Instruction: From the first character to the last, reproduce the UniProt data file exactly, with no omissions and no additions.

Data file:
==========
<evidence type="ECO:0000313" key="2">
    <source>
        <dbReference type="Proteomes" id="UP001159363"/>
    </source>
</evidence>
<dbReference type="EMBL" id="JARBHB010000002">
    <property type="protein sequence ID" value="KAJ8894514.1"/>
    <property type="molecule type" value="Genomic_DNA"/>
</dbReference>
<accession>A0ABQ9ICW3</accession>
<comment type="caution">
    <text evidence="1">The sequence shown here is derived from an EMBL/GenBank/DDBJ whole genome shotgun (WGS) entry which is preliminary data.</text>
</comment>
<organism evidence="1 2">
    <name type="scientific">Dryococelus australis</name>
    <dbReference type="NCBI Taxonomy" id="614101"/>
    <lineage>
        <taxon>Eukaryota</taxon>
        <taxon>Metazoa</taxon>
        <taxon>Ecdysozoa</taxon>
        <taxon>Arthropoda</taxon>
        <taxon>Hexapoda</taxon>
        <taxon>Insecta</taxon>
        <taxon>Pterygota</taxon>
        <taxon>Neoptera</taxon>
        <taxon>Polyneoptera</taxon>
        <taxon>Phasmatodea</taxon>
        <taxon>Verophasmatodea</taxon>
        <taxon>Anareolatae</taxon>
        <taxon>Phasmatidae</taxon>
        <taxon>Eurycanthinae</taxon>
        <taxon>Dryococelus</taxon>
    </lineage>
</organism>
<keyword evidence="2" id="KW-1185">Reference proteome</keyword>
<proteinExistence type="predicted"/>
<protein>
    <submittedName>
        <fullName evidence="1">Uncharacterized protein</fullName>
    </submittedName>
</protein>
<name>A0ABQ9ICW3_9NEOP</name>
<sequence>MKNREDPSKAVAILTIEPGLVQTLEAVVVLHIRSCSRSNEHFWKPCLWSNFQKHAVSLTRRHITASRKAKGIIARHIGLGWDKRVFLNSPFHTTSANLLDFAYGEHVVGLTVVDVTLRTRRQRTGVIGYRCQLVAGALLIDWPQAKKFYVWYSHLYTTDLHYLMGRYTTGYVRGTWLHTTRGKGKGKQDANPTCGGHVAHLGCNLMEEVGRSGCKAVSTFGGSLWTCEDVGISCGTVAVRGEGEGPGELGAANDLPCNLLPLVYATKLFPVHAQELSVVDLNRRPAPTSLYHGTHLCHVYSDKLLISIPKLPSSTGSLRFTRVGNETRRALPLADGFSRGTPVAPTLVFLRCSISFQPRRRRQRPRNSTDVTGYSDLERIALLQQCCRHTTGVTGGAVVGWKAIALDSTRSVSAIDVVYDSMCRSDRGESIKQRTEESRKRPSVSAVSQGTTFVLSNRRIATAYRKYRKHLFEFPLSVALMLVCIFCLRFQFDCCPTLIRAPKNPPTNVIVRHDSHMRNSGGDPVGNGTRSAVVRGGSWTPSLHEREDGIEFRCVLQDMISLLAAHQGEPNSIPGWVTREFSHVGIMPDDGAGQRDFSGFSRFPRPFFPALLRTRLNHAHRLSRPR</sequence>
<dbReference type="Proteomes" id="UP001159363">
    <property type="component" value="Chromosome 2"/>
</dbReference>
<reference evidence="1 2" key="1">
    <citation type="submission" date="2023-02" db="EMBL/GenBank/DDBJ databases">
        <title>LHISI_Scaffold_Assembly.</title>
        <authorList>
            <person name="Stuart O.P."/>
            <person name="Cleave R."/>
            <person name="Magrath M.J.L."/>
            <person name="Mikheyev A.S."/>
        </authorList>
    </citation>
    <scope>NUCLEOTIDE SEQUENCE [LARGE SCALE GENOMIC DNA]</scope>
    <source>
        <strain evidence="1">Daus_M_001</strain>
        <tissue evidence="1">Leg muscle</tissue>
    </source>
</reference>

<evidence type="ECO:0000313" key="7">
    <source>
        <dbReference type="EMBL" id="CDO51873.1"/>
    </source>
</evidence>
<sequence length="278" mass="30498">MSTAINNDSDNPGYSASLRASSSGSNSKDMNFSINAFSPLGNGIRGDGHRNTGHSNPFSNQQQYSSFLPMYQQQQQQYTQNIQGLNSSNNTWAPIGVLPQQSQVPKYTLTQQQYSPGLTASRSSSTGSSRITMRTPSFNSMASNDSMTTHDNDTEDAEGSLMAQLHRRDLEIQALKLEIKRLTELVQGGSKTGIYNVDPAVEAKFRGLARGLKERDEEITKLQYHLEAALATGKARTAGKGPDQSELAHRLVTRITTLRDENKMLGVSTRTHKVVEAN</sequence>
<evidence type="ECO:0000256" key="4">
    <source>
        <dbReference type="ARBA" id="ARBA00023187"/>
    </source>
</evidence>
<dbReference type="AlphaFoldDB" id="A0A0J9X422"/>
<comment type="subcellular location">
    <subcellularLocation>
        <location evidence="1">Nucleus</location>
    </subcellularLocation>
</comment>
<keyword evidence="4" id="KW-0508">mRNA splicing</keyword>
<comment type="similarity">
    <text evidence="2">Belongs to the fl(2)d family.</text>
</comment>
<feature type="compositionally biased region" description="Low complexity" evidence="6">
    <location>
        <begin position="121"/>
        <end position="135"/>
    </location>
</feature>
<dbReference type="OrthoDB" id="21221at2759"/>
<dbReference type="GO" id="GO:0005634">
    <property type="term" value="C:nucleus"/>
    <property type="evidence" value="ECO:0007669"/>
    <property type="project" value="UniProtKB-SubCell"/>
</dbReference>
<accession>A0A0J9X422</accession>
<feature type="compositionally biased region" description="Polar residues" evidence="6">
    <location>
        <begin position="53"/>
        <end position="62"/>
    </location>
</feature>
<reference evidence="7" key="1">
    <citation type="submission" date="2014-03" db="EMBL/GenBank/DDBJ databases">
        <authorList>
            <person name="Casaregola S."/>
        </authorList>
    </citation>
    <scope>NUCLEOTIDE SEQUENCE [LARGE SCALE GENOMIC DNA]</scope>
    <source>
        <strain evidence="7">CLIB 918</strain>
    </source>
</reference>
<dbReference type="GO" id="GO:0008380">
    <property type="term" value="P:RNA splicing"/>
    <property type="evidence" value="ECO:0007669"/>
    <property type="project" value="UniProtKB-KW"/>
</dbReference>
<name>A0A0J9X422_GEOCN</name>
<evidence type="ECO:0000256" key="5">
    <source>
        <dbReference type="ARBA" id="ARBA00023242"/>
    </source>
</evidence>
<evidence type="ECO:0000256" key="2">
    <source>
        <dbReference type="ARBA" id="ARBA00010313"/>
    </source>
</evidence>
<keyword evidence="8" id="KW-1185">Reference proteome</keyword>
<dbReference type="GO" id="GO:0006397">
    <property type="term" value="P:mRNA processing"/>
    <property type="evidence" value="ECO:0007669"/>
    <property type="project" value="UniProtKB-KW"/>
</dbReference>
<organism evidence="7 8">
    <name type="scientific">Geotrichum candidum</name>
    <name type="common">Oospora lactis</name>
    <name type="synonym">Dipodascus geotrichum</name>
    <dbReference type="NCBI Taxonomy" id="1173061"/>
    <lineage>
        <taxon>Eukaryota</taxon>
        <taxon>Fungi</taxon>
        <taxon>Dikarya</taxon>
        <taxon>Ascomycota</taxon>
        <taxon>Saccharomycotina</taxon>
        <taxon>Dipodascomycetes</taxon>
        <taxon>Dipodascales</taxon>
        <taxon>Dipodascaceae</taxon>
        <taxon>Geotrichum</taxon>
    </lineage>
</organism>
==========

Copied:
<evidence type="ECO:0000313" key="2">
    <source>
        <dbReference type="Proteomes" id="UP001159363"/>
    </source>
</evidence>
<dbReference type="EMBL" id="JARBHB010000002">
    <property type="protein sequence ID" value="KAJ8894514.1"/>
    <property type="molecule type" value="Genomic_DNA"/>
</dbReference>
<accession>A0ABQ9ICW3</accession>
<comment type="caution">
    <text evidence="1">The sequence shown here is derived from an EMBL/GenBank/DDBJ whole genome shotgun (WGS) entry which is preliminary data.</text>
</comment>
<organism evidence="1 2">
    <name type="scientific">Dryococelus australis</name>
    <dbReference type="NCBI Taxonomy" id="614101"/>
    <lineage>
        <taxon>Eukaryota</taxon>
        <taxon>Metazoa</taxon>
        <taxon>Ecdysozoa</taxon>
        <taxon>Arthropoda</taxon>
        <taxon>Hexapoda</taxon>
        <taxon>Insecta</taxon>
        <taxon>Pterygota</taxon>
        <taxon>Neoptera</taxon>
        <taxon>Polyneoptera</taxon>
        <taxon>Phasmatodea</taxon>
        <taxon>Verophasmatodea</taxon>
        <taxon>Anareolatae</taxon>
        <taxon>Phasmatidae</taxon>
        <taxon>Eurycanthinae</taxon>
        <taxon>Dryococelus</taxon>
    </lineage>
</organism>
<keyword evidence="2" id="KW-1185">Reference proteome</keyword>
<proteinExistence type="predicted"/>
<protein>
    <submittedName>
        <fullName evidence="1">Uncharacterized protein</fullName>
    </submittedName>
</protein>
<name>A0ABQ9ICW3_9NEOP</name>
<sequence>MKNREDPSKAVAILTIEPGLVQTLEAVVVLHIRSCSRSNEHFWKPCLWSNFQKHAVSLTRRHITASRKAKGIIARHIGLGWDKRVFLNSPFHTTSANLLDFAYGEHVVGLTVVDVTLRTRRQRTGVIGYRCQLVAGALLIDWPQAKKFYVWYSHLYTTDLHYLMGRYTTGYVRGTWLHTTRGKGKGKQDANPTCGGHVAHLGCNLMEEVGRSGCKAVSTFGGSLWTCEDVGISCGTVAVRGEGEGPGELGAANDLPCNLLPLVYATKLFPVHAQELSVVDLNRRPAPTSLYHGTHLCHVYSDKLLISIPKLPSSTGSLRFTRVGNETRRALPLADGFSRGTPVAPTLVFLRCSISFQPRRRRQRPRNSTDVTGYSDLERIALLQQCCRHTTGVTGGAVVGWKAIALDSTRSVSAIDVVYDSMCRSDRGESIKQRTEESRKRPSVSAVSQGTTFVLSNRRIATAYRKYRKHLFEFPLSVALMLVCIFCLRFQFDCCPTLIRAPKNPPTNVIVRHDSHMRNSGGDPVGNGTRSAVVRGGSWTPSLHEREDGIEFRCVLQDMISLLAAHQGEPNSIPGWVTREFSHVGIMPDDGAGQRDFSGFSRFPRPFFPALLRTRLNHAHRLSRPR</sequence>
<dbReference type="Proteomes" id="UP001159363">
    <property type="component" value="Chromosome 2"/>
</dbReference>
<reference evidence="1 2" key="1">
    <citation type="submission" date="2023-02" db="EMBL/GenBank/DDBJ databases">
        <title>LHISI_Scaffold_Assembly.</title>
        <authorList>
            <person name="Stuart O.P."/>
            <person name="Cleave R."/>
            <person name="Magrath M.J.L."/>
            <person name="Mikheyev A.S."/>
        </authorList>
    </citation>
    <scope>NUCLEOTIDE SEQUENCE [LARGE SCALE GENOMIC DNA]</scope>
    <source>
        <strain evidence="1">Daus_M_001</strain>
        <tissue evidence="1">Leg muscle</tissue>
    </source>
</reference>

<evidence type="ECO:0000313" key="7">
    <source>
        <dbReference type="EMBL" id="CDO51873.1"/>
    </source>
</evidence>
<sequence length="278" mass="30498">MSTAINNDSDNPGYSASLRASSSGSNSKDMNFSINAFSPLGNGIRGDGHRNTGHSNPFSNQQQYSSFLPMYQQQQQQYTQNIQGLNSSNNTWAPIGVLPQQSQVPKYTLTQQQYSPGLTASRSSSTGSSRITMRTPSFNSMASNDSMTTHDNDTEDAEGSLMAQLHRRDLEIQALKLEIKRLTELVQGGSKTGIYNVDPAVEAKFRGLARGLKERDEEITKLQYHLEAALATGKARTAGKGPDQSELAHRLVTRITTLRDENKMLGVSTRTHKVVEAN</sequence>
<evidence type="ECO:0000256" key="4">
    <source>
        <dbReference type="ARBA" id="ARBA00023187"/>
    </source>
</evidence>
<dbReference type="AlphaFoldDB" id="A0A0J9X422"/>
<comment type="subcellular location">
    <subcellularLocation>
        <location evidence="1">Nucleus</location>
    </subcellularLocation>
</comment>
<keyword evidence="4" id="KW-0508">mRNA splicing</keyword>
<comment type="similarity">
    <text evidence="2">Belongs to the fl(2)d family.</text>
</comment>
<feature type="compositionally biased region" description="Low complexity" evidence="6">
    <location>
        <begin position="121"/>
        <end position="135"/>
    </location>
</feature>
<dbReference type="OrthoDB" id="21221at2759"/>
<dbReference type="GO" id="GO:0005634">
    <property type="term" value="C:nucleus"/>
    <property type="evidence" value="ECO:0007669"/>
    <property type="project" value="UniProtKB-SubCell"/>
</dbReference>
<accession>A0A0J9X422</accession>
<feature type="compositionally biased region" description="Polar residues" evidence="6">
    <location>
        <begin position="53"/>
        <end position="62"/>
    </location>
</feature>
<reference evidence="7" key="1">
    <citation type="submission" date="2014-03" db="EMBL/GenBank/DDBJ databases">
        <authorList>
            <person name="Casaregola S."/>
        </authorList>
    </citation>
    <scope>NUCLEOTIDE SEQUENCE [LARGE SCALE GENOMIC DNA]</scope>
    <source>
        <strain evidence="7">CLIB 918</strain>
    </source>
</reference>
<dbReference type="GO" id="GO:0008380">
    <property type="term" value="P:RNA splicing"/>
    <property type="evidence" value="ECO:0007669"/>
    <property type="project" value="UniProtKB-KW"/>
</dbReference>
<name>A0A0J9X422_GEOCN</name>
<evidence type="ECO:0000256" key="5">
    <source>
        <dbReference type="ARBA" id="ARBA00023242"/>
    </source>
</evidence>
<evidence type="ECO:0000256" key="2">
    <source>
        <dbReference type="ARBA" id="ARBA00010313"/>
    </source>
</evidence>
<keyword evidence="8" id="KW-1185">Reference proteome</keyword>
<dbReference type="GO" id="GO:0006397">
    <property type="term" value="P:mRNA processing"/>
    <property type="evidence" value="ECO:0007669"/>
    <property type="project" value="UniProtKB-KW"/>
</dbReference>
<organism evidence="7 8">
    <name type="scientific">Geotrichum candidum</name>
    <name type="common">Oospora lactis</name>
    <name type="synonym">Dipodascus geotrichum</name>
    <dbReference type="NCBI Taxonomy" id="1173061"/>
    <lineage>
        <taxon>Eukaryota</taxon>
        <taxon>Fungi</taxon>
        <taxon>Dikarya</taxon>
        <taxon>Ascomycota</taxon>
        <taxon>Saccharomycotina</taxon>
        <taxon>Dipodascomycetes</taxon>
        <taxon>Dipodascales</taxon>
        <taxon>Dipodascaceae</taxon>
        <taxon>Geotrichum</taxon>
    </lineage>
</organism>